[There are ministries like First Stone here in OKC that have insights and experience and encouragement and biblical counsel from a depth of awareness that goes beyond what most of us can bring. This may be something God would use in your life.]




As a church we recognize that there are some persons whose experience of their gender (identity, expression, behavior) is at variance with the physical reality of their biological birth sex. Our responsibility as Christians is to affirm such individuals as being created in the image of God and to respond with respect and love as informed and governed by the following biblical principles.


(1) God’s original design in creation was that humanity be manifest in two distinct sexes, male and female (Matt. 19:4; Mark 10:6). Each individual was intended to experience congruence between the physical and experiential dimensions of their sexuality. Except in very unusual cases, our sex as male or female is a consistent biological given from conception and is an unchangeable, stable, enduring characteristic of the person established by God’s creational intent.


(2) Because of the sinful rebellion of our first parents, Adam and Eve, sin, corruption, and death have permeated the human condition. The totality of our experience as humans is distorted by this fallenness, including biological, psychological, sexual, and spiritual dimensions of our existence. Thus our experience of sex and gender is not always as God originally designed.


(3) Gender, as the experiential and psychological counterpart of an individual’s sex, is considerably more fluid and variable than one’s fixed, dichotomous biological sex. Nevertheless, we believe the Bible calls us to maintain a clear, biologically rooted distinction between male and female (Gen. 1:26-27; Rom. 1:18-32). While recognizing that we are released from certain ceremonial guidelines in the Old Testament governing gender roles and expressions, we believe we are to lovingly resist the blurring of gender distinctiveness and that cultural trajectory which denies God-given boundaries to our created sexual and gender identity.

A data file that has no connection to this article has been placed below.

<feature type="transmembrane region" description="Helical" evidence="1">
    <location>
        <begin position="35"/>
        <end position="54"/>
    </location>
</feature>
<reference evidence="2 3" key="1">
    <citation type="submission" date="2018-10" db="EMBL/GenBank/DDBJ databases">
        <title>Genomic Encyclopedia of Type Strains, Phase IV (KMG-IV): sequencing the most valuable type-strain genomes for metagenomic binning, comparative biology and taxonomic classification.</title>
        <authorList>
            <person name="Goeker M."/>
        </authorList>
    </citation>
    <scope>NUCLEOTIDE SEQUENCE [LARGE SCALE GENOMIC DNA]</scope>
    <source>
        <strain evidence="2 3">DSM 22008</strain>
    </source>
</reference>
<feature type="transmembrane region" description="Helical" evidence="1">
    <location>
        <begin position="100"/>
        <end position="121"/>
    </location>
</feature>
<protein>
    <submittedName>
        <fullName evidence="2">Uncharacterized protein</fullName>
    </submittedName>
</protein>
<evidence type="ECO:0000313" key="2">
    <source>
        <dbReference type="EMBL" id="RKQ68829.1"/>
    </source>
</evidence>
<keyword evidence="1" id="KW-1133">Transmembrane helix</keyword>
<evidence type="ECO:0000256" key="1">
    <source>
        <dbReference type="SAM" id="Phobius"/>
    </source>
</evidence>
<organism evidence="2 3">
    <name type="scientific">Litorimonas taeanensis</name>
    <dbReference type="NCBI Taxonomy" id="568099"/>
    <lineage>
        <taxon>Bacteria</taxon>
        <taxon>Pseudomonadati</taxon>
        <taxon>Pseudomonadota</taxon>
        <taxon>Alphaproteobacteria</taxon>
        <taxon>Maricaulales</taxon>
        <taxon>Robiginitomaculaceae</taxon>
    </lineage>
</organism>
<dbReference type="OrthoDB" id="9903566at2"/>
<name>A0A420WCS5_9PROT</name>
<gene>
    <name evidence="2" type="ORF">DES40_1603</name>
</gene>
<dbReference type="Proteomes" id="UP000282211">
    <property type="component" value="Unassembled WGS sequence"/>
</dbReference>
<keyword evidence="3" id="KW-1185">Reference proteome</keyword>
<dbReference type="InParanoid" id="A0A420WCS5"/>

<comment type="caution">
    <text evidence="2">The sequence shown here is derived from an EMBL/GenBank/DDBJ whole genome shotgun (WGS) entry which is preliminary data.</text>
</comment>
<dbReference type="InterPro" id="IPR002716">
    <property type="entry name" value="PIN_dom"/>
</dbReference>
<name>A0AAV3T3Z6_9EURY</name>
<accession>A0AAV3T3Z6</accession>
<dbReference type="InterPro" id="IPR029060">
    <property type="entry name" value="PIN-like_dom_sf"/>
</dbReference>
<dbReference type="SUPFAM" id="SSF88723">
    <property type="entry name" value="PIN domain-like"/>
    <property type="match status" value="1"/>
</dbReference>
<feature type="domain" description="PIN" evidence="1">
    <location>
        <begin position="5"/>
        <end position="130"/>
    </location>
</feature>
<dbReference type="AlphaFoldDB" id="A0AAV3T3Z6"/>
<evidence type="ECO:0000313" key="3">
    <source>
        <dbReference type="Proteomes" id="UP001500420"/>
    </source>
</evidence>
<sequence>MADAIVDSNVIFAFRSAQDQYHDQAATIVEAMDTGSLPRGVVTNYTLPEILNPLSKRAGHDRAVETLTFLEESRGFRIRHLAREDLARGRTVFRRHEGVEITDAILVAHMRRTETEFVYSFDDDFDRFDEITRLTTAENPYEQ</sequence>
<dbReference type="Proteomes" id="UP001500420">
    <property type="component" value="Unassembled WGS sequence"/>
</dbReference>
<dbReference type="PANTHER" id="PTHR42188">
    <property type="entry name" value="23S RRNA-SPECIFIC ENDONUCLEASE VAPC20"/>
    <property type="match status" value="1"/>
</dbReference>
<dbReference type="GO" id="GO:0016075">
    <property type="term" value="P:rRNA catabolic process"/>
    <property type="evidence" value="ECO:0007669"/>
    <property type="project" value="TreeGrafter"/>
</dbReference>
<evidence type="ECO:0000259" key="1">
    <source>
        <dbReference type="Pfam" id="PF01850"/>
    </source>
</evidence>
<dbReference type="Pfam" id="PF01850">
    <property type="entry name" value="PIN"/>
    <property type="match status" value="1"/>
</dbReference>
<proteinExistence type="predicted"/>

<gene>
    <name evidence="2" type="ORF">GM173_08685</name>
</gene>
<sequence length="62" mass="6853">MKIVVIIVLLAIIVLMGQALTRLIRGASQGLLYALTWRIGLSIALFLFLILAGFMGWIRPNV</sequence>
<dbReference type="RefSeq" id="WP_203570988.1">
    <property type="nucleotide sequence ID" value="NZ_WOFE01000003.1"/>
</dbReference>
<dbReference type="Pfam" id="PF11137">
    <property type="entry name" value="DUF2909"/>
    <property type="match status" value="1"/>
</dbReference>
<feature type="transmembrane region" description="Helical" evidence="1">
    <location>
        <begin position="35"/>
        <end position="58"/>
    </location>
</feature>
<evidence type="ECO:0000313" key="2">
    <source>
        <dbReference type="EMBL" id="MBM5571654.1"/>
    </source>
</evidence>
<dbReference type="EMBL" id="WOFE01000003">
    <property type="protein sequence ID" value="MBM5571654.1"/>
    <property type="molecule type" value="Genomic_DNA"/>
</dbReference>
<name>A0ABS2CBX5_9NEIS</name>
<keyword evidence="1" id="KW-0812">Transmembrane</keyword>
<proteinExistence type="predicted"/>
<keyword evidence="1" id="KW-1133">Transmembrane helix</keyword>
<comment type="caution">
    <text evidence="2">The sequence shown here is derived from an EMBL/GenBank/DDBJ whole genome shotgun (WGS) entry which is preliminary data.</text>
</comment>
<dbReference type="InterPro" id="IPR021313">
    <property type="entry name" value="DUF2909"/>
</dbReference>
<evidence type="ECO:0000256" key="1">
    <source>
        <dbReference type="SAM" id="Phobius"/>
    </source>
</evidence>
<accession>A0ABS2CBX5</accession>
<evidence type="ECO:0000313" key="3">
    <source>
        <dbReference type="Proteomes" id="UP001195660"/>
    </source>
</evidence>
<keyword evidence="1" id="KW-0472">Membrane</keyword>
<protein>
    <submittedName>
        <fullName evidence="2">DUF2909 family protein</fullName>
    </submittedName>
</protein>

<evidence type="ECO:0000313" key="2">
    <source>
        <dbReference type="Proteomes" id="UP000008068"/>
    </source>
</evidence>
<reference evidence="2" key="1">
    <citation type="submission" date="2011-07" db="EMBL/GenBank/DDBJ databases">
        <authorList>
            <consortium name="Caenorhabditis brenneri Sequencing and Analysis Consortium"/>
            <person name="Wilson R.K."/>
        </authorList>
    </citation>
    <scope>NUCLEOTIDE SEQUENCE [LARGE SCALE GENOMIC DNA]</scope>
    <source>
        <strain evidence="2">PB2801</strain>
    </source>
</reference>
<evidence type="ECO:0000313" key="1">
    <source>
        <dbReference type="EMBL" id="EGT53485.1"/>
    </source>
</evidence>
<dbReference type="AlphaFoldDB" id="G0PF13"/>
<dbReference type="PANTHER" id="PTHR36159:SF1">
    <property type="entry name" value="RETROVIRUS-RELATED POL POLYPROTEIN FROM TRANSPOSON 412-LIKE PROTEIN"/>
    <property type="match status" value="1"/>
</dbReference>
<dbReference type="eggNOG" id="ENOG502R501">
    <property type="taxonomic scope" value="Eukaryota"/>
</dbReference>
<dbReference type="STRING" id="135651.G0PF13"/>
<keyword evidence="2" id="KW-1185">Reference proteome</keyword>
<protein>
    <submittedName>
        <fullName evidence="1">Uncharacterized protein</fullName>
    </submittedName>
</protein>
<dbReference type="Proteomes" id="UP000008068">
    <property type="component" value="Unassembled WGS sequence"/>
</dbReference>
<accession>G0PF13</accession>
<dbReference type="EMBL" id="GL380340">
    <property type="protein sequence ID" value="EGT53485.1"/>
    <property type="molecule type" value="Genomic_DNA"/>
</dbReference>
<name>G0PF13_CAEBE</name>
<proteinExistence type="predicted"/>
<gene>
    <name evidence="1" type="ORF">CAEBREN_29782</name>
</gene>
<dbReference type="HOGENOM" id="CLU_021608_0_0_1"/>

(4) Because we believe in the reality of God’s redemptive healing and sanctifying power, we do not support the resolution of tension between one’s biological sex and one’s experience of gender by the adoption of a psychological identity that seeks to change one’s given biological birth sex in favor of the identity of the opposite sex or of an indeterminate identity. Neither can we support the use of surgical or other medical procedures that seek to change facets of one’s biological sex as established at conception and during gestation and subsequently manifest at birth. Such efforts inherently flow from the individual’s rejection of the gift of his or her biological sex.


(5) While acknowledging the considerable variance in gender identity, expression, and behavior, we still regard persistent or exaggerated manifestations of gender atypical behavior as inconsistent with biblical morality, Christian maturity, and the proper embrace of the gift of one’s biological sex. Tension and conflict between one’s biological sex and one’s experience of gender should be treated with pastoral concern and love based on the shared understanding that one’s biological sex is a given of one’s gendered embodiment.


Practical Guidelines at Bridgeway Church


In view of the preceding biblical and theological principles, the following guidelines have been adopted at Bridgeway Church.


(1) Our aim is always to lovingly engage with and respectfully relate to those who embrace views of sexual identity that are at odds with our own. But this love requires that we direct such individuals toward alignment with their biological birth sex as God’s creative design. Bridgeway Church will not support persistent or exaggerated examples of cross-dressing or other expressions or actions that are deliberately discordant with birth sex. While we recognize, regret, and stand opposed to the hurt caused by some professing Christians to men and women whose experience of sexuality is atypical, we must, at the same time, seek to be agents of healing and care for such individuals in accordance with the principles stated above.